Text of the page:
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Reflecting on 30: 14 Important Lessons I Learned in My Twenties

14 Important Lessons I Learned in My Twenties

Striped shirt dress (size down!) // Similar hat // Lipstick 

GUYS!!!! It feels soooo good to be back! I’ve missed you so much during my 2 week posting hiatus! (Probabbblyyy more than you’ve missed me ?) Italy was an absolute dream and taking the time off was much needed. I hope you got to follow along on Instagram and Instagram stories (if not, I have a highlight called “Italy trip” saved on my stories that you can catch up on!) The above photo was taken on our first night in Praiano, on the Amalfi Coast. I can’t wait to share the rest with you!

Today though is actually my birthday! I spent all morning writing this post so hopefully you don’t mind that it’s going up late. (Also thank you in advance for your patience as I get back into the swing of things over here!)

The truth is, I’ve never really been a big birthday person–not because I don’t like getting older–that doesn’t really bother me–but I always feel like birthdays are just like any other day! (I think that’s part of my mother in me!)

Tonight Neal and I are going to dinner at my favorite restaurant, Le Colonial and then next weekend we’ll be having a small get together with whatever friends are around! (I’m boring, I know, haha!)

In today’s post, I thought it would be fun to reflect on the past decade of my life and everything I’ve learned in my twenties. To be honest, I never really thought they’d actually end–30 has always seemed so far away–but I don’t think life really changes too much with the change of one little number, either! My twenties were so good to me, and I don’t think I’d change a thing, even if I could, which is a pretty great place to be going into the next decade!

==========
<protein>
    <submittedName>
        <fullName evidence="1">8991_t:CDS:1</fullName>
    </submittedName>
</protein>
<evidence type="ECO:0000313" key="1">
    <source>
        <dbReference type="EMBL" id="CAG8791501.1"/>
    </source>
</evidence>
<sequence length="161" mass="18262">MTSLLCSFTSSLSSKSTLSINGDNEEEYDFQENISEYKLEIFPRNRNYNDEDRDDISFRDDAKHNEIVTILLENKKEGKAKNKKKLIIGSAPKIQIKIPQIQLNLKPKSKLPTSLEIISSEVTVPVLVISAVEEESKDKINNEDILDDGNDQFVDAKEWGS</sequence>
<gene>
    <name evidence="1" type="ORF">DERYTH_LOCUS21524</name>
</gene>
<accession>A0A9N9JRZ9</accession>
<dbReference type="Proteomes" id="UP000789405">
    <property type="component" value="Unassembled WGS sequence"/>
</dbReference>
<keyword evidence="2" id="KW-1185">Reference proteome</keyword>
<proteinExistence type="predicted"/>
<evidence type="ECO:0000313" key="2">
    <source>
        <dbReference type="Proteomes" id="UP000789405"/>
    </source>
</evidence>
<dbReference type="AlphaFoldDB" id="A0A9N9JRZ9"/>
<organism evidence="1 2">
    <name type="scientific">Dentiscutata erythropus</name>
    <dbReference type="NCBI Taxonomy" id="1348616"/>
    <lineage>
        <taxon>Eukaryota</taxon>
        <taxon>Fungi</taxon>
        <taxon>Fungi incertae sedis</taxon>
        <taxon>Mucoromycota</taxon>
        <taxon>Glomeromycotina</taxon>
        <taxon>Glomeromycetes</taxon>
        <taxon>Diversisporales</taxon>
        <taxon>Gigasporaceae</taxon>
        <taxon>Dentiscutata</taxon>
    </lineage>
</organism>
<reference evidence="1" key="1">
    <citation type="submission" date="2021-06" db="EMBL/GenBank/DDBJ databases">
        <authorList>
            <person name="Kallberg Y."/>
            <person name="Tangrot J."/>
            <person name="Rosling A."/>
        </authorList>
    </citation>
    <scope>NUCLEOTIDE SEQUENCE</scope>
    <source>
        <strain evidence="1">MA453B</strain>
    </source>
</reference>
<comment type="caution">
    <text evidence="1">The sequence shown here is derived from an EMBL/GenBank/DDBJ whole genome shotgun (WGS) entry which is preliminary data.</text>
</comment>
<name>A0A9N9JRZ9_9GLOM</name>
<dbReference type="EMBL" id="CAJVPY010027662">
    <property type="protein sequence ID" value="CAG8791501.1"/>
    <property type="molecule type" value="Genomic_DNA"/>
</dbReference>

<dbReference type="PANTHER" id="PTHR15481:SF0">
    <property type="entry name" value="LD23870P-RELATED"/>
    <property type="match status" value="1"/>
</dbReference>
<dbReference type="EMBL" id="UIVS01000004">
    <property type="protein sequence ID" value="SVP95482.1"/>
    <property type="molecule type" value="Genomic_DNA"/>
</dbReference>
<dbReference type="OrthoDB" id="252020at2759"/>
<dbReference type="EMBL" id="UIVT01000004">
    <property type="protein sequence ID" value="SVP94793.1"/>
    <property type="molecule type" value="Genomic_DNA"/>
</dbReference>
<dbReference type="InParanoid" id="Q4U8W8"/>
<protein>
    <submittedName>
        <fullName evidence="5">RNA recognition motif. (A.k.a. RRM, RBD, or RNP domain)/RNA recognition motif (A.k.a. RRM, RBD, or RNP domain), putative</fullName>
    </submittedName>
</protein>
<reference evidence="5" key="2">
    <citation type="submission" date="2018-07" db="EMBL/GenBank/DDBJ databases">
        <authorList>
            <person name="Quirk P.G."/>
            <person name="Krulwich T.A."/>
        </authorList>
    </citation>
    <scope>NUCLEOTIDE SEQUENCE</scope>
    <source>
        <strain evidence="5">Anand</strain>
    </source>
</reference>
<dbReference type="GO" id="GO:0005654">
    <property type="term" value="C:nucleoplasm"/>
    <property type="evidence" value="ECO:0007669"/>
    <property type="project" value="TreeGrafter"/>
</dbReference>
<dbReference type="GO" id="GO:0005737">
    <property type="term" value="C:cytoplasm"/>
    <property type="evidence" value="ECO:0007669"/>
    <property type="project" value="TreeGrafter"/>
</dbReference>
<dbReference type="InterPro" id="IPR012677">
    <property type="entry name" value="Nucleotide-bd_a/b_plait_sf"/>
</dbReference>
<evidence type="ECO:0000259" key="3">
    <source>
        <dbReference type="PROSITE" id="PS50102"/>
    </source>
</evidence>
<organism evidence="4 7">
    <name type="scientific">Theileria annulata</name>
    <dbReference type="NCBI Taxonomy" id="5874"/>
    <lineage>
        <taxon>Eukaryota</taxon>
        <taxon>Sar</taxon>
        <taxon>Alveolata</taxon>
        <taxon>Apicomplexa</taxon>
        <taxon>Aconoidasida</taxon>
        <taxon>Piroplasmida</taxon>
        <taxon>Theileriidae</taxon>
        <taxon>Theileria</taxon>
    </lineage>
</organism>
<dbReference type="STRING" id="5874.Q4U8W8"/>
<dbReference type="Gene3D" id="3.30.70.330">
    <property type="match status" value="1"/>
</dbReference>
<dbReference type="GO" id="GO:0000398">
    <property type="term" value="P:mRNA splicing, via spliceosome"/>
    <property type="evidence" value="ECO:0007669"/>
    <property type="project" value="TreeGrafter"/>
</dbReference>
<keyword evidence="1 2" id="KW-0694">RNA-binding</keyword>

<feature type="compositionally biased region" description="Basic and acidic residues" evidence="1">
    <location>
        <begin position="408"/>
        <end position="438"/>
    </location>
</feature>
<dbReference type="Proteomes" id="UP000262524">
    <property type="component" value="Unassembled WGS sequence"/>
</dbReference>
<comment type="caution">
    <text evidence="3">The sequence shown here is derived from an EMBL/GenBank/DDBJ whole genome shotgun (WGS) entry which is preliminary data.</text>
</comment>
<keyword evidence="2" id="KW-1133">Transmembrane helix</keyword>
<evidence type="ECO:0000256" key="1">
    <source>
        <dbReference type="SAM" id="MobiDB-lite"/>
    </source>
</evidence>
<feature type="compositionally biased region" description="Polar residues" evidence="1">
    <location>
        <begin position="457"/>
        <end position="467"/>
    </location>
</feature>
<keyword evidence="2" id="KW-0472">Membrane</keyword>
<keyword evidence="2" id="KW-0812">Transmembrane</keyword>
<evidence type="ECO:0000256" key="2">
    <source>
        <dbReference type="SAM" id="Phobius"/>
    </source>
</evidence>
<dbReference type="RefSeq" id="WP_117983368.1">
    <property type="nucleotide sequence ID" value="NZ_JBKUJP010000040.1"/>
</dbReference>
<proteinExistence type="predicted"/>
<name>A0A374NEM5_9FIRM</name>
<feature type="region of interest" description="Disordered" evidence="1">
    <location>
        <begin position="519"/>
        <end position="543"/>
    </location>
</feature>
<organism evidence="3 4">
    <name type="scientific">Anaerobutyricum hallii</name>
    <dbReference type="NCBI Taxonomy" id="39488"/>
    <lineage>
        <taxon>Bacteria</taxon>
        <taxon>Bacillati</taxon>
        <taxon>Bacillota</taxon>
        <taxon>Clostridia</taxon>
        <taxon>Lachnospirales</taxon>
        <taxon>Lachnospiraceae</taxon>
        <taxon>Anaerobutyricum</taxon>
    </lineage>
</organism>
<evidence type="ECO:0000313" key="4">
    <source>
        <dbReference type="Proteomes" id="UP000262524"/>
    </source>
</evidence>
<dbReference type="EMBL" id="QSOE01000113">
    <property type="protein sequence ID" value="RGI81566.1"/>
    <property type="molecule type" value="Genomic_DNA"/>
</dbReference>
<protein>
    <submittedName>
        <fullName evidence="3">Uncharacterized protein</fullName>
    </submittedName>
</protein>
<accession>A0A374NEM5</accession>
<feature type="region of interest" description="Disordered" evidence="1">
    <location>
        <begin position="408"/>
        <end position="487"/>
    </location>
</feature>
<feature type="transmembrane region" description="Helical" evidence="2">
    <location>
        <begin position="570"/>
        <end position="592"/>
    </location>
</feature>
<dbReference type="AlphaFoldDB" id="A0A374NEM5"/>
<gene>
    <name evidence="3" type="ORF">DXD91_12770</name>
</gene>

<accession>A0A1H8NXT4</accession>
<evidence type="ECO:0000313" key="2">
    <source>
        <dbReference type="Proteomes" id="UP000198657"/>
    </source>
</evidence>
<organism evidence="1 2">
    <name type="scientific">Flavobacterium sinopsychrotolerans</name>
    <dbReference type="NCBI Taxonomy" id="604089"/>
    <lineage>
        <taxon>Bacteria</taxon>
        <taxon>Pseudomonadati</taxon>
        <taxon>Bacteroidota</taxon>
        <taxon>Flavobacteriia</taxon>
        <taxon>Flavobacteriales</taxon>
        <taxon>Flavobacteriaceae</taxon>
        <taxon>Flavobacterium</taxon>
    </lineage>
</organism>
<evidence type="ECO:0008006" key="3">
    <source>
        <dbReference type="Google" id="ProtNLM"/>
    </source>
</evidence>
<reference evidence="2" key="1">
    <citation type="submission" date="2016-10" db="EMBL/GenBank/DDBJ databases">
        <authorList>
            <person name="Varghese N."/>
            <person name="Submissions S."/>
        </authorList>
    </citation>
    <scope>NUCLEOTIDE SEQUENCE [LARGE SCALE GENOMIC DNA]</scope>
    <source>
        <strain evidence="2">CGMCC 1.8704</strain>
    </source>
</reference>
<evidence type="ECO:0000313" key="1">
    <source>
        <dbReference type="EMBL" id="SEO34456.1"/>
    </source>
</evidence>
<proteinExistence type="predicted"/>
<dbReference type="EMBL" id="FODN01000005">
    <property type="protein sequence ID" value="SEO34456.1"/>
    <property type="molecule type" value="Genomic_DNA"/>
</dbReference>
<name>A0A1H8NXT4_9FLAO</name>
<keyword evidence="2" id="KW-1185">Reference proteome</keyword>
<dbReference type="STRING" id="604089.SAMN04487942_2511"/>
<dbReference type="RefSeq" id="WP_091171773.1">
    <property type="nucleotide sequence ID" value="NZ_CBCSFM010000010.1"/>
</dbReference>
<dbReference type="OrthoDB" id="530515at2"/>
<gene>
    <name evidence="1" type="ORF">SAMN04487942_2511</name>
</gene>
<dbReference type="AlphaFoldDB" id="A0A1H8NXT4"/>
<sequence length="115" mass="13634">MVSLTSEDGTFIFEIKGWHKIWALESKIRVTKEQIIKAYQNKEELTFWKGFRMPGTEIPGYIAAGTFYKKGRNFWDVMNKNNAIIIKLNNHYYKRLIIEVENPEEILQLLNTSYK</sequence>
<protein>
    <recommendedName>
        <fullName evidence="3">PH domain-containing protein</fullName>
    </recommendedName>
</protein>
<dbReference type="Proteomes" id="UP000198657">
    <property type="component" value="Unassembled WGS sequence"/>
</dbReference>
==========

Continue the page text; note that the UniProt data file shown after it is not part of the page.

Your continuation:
Anyway, here are the most important takeaways I’ve learned in my twenties–I hope they help inspire you too!

1. Embrace the law of repel and attract

I think this lesson has probably been the most influential for me–especially when it applies to building a brand, but also just life in general.

It goes something like this: be unapologetically yourself. Don’t try and change your personality or act a certain way just to make everyone happy. “Watering yourself down” to please the masses isn’t going to serve you. This can result in attracting the wrong type of person, client, energy–whatever–into your life. Plus, none of the relationships with these people will be that fulfilling. They might be nice, but they won’t be the kind of relationships that make you want to jump out of bed in the morning.